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Saturday, March 19, 2022


The cherry on the top of what was an exhilarating and entertaining series of concerts. (Review by Keith Millar)

The fourth and final concert of the KZN Philharmonic Summer Season took place last Thursday with a rousing all Beethoven affair.

The cherry on the top of what was an exhilarating and entertaining series of concerts.

After two years in the Covid wilderness with only a few online concerts and random appearances, our orchestra was back on stage doing what they do best.

And with an inspired choice of music, good-sized audiences and the orchestra on good form, the concerts certainly lifted spirits and let us believe that there may be light at the end of the Covid tunnel.

The only downside was that the concerts were held in the Opera Theatre at the Playhouse – not the best venue acoustically for classical music. And as I found out on Thursday night, the further forward you sit, the worse it is. Our seats were in the sixth row to the left side - almost behind the first violins. Not the best place to enjoy a well-balanced and full acoustic.

One can only hope that whatever the problem with the Durban City Hall is as a venue, can be resolved soon so that we may enjoy our music in a concert hall which is both aesthetically and acoustically appropriate.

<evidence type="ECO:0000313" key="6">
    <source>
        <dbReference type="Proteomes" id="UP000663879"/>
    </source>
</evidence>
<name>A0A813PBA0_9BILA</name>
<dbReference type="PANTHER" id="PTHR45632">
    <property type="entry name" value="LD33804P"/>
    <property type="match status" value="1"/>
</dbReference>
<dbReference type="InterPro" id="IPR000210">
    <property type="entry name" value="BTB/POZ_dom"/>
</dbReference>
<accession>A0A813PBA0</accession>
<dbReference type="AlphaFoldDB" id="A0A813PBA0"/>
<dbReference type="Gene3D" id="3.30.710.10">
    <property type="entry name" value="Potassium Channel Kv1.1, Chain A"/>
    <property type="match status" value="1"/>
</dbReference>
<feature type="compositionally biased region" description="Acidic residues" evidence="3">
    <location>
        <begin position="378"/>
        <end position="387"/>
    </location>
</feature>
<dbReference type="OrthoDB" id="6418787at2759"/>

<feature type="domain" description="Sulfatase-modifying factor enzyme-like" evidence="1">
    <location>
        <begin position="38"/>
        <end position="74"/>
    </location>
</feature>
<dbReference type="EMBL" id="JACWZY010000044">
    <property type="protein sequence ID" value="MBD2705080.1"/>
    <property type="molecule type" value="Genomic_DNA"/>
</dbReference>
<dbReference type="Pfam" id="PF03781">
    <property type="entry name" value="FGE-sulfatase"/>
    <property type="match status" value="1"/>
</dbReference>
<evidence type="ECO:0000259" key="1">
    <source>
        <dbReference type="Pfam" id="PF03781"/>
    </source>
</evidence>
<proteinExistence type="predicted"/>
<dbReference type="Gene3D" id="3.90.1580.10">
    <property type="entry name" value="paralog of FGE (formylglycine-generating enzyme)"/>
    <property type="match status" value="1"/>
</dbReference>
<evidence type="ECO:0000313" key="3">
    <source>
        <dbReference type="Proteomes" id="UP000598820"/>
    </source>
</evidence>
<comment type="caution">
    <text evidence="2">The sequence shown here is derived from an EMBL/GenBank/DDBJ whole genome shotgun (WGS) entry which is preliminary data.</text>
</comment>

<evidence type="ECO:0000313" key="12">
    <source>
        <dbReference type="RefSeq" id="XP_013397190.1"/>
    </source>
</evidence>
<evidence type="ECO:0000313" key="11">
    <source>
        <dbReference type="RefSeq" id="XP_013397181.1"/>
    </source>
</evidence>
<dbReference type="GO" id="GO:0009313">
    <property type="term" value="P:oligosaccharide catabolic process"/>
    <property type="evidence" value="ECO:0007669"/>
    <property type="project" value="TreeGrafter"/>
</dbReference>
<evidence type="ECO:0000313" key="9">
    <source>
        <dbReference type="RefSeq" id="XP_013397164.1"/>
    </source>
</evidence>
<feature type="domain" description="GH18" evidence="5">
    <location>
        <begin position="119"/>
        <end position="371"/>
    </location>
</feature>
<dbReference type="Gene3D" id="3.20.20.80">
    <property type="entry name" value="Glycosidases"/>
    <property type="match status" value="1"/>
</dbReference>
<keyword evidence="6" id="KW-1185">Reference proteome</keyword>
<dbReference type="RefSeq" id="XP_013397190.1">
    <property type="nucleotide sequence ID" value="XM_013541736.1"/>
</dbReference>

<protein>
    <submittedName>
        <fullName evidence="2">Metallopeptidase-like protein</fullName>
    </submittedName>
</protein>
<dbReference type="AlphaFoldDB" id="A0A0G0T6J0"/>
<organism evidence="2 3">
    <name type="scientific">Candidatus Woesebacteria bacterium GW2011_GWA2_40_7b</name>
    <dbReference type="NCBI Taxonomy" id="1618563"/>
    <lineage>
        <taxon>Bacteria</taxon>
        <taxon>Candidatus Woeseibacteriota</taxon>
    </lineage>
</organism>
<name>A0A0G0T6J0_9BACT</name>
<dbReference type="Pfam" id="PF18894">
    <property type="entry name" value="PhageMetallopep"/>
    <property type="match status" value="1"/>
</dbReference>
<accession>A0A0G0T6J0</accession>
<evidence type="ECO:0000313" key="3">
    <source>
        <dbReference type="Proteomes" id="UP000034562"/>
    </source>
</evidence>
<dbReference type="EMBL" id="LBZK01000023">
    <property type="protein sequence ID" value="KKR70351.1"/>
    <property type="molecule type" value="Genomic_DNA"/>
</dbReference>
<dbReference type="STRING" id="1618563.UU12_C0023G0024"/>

Also stored at the City Hall is the KZNPO’s beautiful Steinway piano and that would certainly be a step-up from the Playhouse’s clunky Bösendorfer.

To get back to Thursdays all Beethoven concert, the first item on the programme was his Piano Concerto No. 1, Op15 in C Major.

Ludwig van Beethoven wrote this piano concerto during 1796 and 1797 and it was first performed in 1778 with the composer himself playing the piano. The work was, in fact, his third piano concerto. It was only order of publication that resulted it being designated as the first.

Performing the work was well-respected and experienced Russian Israeli soloist Ilya Friedberg. He gave a bold and beautiful interpretation of the work which included his own excellent cadenza in the third movement.

The other work on the programme was Beethoven’s Symphony No. 3, Op 55 in E Flat – the “Eroica”.

Written originally in 1804 to honour Napoleon Bonaparte the composer changed his mind in anger when Napoleon elevated himself to Emperor of France. He renamed the work the Eroica meaning Heroic.

The conductor for this concert was the very popular Daniel Boico. Well loved by both orchestra and audience alike, Boico has the innate ability display his appreciation for the music being played. The orchestra responded brilliantly to him and put in a memorable performance.

A poignant factor about the concert is that it was the swansong with the orchestra for long-serving Principal Cellist Boris Kerimov and his wife violinist Elena Kerimov. This popular couple have served the orchestra very well for many years and they will be missed. We wish them well for their future back in Russia. – Keith Millar


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The orchestra will be performing with Natalie Rungan and Njabulo Nzuza, in Perfectly Fine, an event to wrap up the Human Rights Day long weekend in fine style and a sublime Thai fusion meal from Goo’s at Beachwood Country Club on Human Rights Day, March 21. See the artSMart article at